The Wagner Daily


For the first time since June 30, nearly one month ago, the Nasdaq Composite Index closed higher AND on higher volume yesterday. Both the S&P 500 Index and Nasdaq Composite Index spent the first half of yesterday oscillating in the upper half of their respective ranges of the previous day, but buyers stepped in during the final ninety minutes of trading and pushed each of the major indices to close near their intraday highs AND above their highs of the previous day. The Nasdaq, which has suffered the worst of the losses this month, led the broad market higher and closed with a 1.6% gain yesterday. The S&P 500 Index gained 1.0%, while the Dow Jones Industrials bounced 1.2% higher.

More important than yesterday’s percentage gains is that the gains occurred on increased volume in the broad market. As of mid-day, it looked like the Nasdaq was going to close higher, but volume was once again registering below the previous day’s level. However, volume increased when the buyers stepped in at 2:30 pm EST, which enabled the Nasdaq to close higher and on volume that was 6% higher than the previous day. This means that yesterday was technically an institutional “accumulation day,” the first we have seen in the Nasdaq since June 30. Volume in the NYSE also increased by 14%, which means the S&P and Dow also showed signs of accumulation. Because the indices have been so “oversold,” we were not surprised to see the broad market close higher yesterday. But the pleasant surprise for the bulls was that the gains occurred on volume that was higher than 50-day average levels, and was also higher than the previous day.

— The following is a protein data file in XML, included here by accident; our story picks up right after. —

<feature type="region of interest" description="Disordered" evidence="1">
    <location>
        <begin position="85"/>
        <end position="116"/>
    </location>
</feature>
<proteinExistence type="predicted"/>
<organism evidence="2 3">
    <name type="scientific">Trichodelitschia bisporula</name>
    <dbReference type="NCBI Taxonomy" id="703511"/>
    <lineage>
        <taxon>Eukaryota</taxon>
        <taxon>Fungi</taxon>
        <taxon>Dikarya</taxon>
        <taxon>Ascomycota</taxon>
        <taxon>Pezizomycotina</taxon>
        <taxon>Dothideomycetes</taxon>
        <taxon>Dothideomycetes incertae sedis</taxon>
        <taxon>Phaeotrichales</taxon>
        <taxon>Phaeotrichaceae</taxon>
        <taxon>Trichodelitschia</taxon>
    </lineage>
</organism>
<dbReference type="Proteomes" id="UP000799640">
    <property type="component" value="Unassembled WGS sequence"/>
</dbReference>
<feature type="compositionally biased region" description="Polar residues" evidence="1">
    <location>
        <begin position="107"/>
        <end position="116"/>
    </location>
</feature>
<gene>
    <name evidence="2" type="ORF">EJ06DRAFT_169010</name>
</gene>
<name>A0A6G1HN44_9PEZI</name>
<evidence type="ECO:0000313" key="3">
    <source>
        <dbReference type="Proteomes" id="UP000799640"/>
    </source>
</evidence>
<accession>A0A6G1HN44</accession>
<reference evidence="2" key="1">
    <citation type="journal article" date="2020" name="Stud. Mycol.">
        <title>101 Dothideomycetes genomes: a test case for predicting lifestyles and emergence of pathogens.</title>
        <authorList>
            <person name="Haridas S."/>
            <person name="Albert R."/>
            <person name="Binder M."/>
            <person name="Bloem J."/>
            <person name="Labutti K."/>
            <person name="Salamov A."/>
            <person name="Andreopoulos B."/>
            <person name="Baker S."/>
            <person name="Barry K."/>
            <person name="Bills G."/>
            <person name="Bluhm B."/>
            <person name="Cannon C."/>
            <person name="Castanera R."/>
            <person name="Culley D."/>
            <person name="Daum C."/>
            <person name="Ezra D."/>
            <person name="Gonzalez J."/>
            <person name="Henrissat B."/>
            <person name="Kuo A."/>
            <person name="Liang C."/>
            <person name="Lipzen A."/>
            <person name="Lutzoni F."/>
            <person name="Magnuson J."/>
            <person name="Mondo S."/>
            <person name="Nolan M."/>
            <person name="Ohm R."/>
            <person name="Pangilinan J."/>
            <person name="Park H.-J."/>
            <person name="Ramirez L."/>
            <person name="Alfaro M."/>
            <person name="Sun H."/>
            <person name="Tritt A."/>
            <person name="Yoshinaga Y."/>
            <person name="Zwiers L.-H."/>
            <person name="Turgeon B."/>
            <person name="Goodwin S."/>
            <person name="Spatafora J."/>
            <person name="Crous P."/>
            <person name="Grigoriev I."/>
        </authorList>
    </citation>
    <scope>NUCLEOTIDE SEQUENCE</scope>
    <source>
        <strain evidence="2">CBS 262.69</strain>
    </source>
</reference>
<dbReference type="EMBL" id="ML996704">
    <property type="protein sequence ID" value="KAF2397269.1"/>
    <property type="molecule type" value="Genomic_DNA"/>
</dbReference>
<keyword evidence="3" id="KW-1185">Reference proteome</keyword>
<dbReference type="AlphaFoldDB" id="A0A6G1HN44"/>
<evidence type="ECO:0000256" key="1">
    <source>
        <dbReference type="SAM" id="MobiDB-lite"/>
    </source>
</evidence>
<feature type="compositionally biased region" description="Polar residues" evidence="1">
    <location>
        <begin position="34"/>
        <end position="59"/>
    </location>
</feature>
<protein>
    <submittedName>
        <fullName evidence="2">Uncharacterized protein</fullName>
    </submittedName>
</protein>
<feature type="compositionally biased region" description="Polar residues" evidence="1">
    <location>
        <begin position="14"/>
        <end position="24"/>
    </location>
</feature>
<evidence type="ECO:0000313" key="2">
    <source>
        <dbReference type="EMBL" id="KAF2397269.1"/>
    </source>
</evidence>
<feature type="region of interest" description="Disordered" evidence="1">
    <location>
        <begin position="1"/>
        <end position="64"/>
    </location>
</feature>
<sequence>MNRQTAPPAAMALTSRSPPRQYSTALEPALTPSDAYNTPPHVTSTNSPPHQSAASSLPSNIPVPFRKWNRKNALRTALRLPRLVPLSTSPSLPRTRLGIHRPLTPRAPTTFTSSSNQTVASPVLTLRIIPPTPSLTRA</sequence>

While yesterday’s “accumulation day” was encouraging, we can hardly say the broad market is in a healthy condition. Despite yesterday’s gains, the Nasdaq Composite is still down 8.7% for the month and 13% below its high of January 2004. This month alone, there have been at least seven “distribution days” in which the Nasdaq closed lower, but on heavier volume than the previous day. Obviously, it would take a lot of buying volume in order to rally higher and through the overhead supply that was created by this month’s losses. Given that we are in a seasonally slow time of year, the buyers are not likely to show up in mass quantities. While the major indices may be putting in a short-term bottom, the most likely scenario is that we will see a “correction by time,” which occurs when an index trades sideways in a narrow range. This enables the daily moving averages to descend to meet the price of the index, rather than the index rallying up to meet the moving averages. If this occurs at the bottom of a downtrend, it is bearish. But, how you can be sure we are not putting in a longer-term bottom that presents a real buying opportunity? Well, the first thing to do is take a look at the upper channel of the downtrend lines that have formed on the daily charts of the major indices.